There is generally

^{[2]}someinteraction of the multiple “bits” you are considering. If you think interactions don’t matter and you want to be thorough, then you should check that these are small.## Do interactions actually show up in practice?

## Example of interaction: redundancy

It’s obvious that multiple inputs to a computation may be redundant for the task at hand: resample-ablating (or masking out, or any other ablation) any one of them has no effect, but ablating all of them would have a large effect! Consider classifying whether a sentence is in French: if you replace just one word with a word from an english sentence, the classifier will still say it is in French with very high probability (assuming the sentence is long enough). The different inputs (tokens) are

redundantfor the model behavior.Model components can also be redundant: small transformers exhibit multiple heads that substantially copy the previous token into a different subspace, while the interpretability in the wild paper (from here on referred to as the IOI paper) showed redundant “name mover heads”. In both cases, many heads at least partially do the same job.

## Example of interaction: qualitatively different behavior

In other cases, the interaction between inputs may be more complex, where the response to one is conditional on another. A basic example is XOR: if the input is (1, 0), then the attribution to y is positive (changing y would decrease the output) while if the input is (0, 0) then the attribution to y is negative!

In LLMs, one example is backup name mover heads from the IOI paper: these seem to perform the name-mover task

only whenthe “primary” name mover heads are not performing it!## There are so many interactions, measuring all of them would be really expensive. Can I cheaply check for interactions without being quite so rigorous?

It’s sometimes possible to estimate interaction without computing it explicitly. For example, suppose you identified previous-token heads by e.g. examining attention patterns. You could ablate a set of these heads and see if the resulting change in the output is equal to the sum of the changes when ablating a single one at a time. If it is, then either there are no interactions between them, or all the interactions (approximately) cancel out. If it’s not, then there is some interaction between the heads, though you don’t know which ones.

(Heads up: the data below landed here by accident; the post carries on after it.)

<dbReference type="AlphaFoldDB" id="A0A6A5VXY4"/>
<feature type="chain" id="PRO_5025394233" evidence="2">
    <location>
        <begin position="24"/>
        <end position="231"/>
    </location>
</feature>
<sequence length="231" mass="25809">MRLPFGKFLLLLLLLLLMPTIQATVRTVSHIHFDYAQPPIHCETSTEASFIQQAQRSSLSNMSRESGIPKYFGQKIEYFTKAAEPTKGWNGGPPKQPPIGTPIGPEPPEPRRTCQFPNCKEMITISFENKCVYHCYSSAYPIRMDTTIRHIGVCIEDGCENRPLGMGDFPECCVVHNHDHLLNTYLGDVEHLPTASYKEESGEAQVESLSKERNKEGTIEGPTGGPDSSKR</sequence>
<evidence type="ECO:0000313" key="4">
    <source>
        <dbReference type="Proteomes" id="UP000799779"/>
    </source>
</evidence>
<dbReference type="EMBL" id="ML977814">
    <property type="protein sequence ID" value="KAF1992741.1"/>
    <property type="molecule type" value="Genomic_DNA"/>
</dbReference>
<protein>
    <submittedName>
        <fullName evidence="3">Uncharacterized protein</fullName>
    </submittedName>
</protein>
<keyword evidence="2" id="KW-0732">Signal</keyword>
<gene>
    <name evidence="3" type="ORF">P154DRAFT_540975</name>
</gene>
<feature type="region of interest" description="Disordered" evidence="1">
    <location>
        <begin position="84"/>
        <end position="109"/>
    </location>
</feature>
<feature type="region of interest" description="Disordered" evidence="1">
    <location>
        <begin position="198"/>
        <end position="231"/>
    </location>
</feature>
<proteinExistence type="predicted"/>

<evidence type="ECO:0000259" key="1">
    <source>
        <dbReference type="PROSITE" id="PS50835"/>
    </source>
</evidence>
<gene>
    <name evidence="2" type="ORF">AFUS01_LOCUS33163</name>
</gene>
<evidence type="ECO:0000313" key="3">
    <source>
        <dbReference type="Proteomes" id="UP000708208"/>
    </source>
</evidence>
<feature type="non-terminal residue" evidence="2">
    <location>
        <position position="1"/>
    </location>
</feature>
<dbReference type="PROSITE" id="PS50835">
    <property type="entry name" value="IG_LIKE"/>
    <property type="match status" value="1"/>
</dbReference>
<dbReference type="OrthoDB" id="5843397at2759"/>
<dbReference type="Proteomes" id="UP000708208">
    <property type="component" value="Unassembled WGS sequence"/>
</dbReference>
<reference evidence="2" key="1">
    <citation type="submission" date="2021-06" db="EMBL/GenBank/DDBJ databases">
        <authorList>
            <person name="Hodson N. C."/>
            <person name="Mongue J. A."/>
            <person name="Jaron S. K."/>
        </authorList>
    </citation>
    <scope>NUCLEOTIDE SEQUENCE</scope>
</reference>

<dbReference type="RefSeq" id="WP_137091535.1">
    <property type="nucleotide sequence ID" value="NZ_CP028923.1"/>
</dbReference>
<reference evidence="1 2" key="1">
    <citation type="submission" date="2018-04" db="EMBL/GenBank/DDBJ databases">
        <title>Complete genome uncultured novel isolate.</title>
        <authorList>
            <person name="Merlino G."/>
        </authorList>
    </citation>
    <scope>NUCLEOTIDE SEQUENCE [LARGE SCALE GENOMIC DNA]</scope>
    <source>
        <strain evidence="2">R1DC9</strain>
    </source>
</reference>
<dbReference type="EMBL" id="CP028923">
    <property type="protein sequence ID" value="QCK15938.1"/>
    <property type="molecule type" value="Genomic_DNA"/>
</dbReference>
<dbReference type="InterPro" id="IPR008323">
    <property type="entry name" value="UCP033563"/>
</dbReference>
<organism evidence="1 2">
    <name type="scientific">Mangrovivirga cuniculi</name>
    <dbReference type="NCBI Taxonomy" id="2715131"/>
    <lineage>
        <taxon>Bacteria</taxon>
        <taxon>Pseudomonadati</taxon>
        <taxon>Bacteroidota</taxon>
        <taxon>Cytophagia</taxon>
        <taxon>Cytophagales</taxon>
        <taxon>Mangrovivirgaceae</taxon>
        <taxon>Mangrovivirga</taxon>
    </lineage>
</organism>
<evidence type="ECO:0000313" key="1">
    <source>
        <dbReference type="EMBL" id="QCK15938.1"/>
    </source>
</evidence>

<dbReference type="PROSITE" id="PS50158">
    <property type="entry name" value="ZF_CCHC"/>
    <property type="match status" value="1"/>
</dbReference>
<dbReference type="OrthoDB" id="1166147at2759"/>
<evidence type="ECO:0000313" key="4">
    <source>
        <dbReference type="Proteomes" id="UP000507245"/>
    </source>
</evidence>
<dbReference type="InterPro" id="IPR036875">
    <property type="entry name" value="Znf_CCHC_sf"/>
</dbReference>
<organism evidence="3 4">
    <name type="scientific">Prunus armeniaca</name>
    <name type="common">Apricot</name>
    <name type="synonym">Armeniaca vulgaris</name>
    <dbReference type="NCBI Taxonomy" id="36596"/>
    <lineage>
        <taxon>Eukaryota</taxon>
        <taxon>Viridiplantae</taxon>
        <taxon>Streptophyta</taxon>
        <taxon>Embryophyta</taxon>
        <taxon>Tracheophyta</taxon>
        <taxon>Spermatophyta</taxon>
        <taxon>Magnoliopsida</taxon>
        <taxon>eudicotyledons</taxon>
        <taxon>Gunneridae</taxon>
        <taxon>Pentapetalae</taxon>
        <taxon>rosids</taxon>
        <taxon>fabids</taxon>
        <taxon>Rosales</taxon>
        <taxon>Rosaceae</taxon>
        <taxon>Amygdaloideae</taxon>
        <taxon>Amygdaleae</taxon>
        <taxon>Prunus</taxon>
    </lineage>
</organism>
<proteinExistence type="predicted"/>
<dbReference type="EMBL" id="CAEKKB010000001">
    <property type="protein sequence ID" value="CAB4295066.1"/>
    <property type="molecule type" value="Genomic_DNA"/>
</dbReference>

In the IOI paper, the authors didn’t measure the backup-name-mover/name-mover interaction explicitly: instead they performed some experiments

^{[3]}that showed that there was some interaction.We’re excited about the principled framework we present and its applications, but if you don’t wish to adopt it, we hope you are still aware of interaction effects and know to estimate them.

## Intuition and overview of attribution framework

Let’s review how we attribute to a particular input x0 to the output of a function f (in expectation over performing resample ablation). We can think of it as follows:

Let’s consider some simple cases. If f is a constant function, the attribution to x0 is 0. If it’s the identity, then the attribution to x0 is just how extremal x0 is with respect to the distribution: x0−μ(X).

Now suppose f is a function of two variables, x and y. We have two inputs, x0 and y0, which happen to be redundant for a computation (such as two words in a French sentence that f is classifying the language of). The experiment to do here is obvious—ablate both of them and see how the output of f changes—but how do we

quantifythe irreducible amount the interaction matters?Again, if f is a constant function, any attribution (including to the interaction of x0 and y0) is 0. If it’s linear, e.g. f(x,y)=x+y, then we expect this attribution should be 0 as well: there is nothing interesting about the combination of x0 and y0.

## A worked example

We’ll work out the math for the two-variable function f(x,y)=x∗y. Recall that we have inputs x0,y0 and want to

attributeto parts of this input.We could resample-ablate the entire input to contextualize it in the dataset: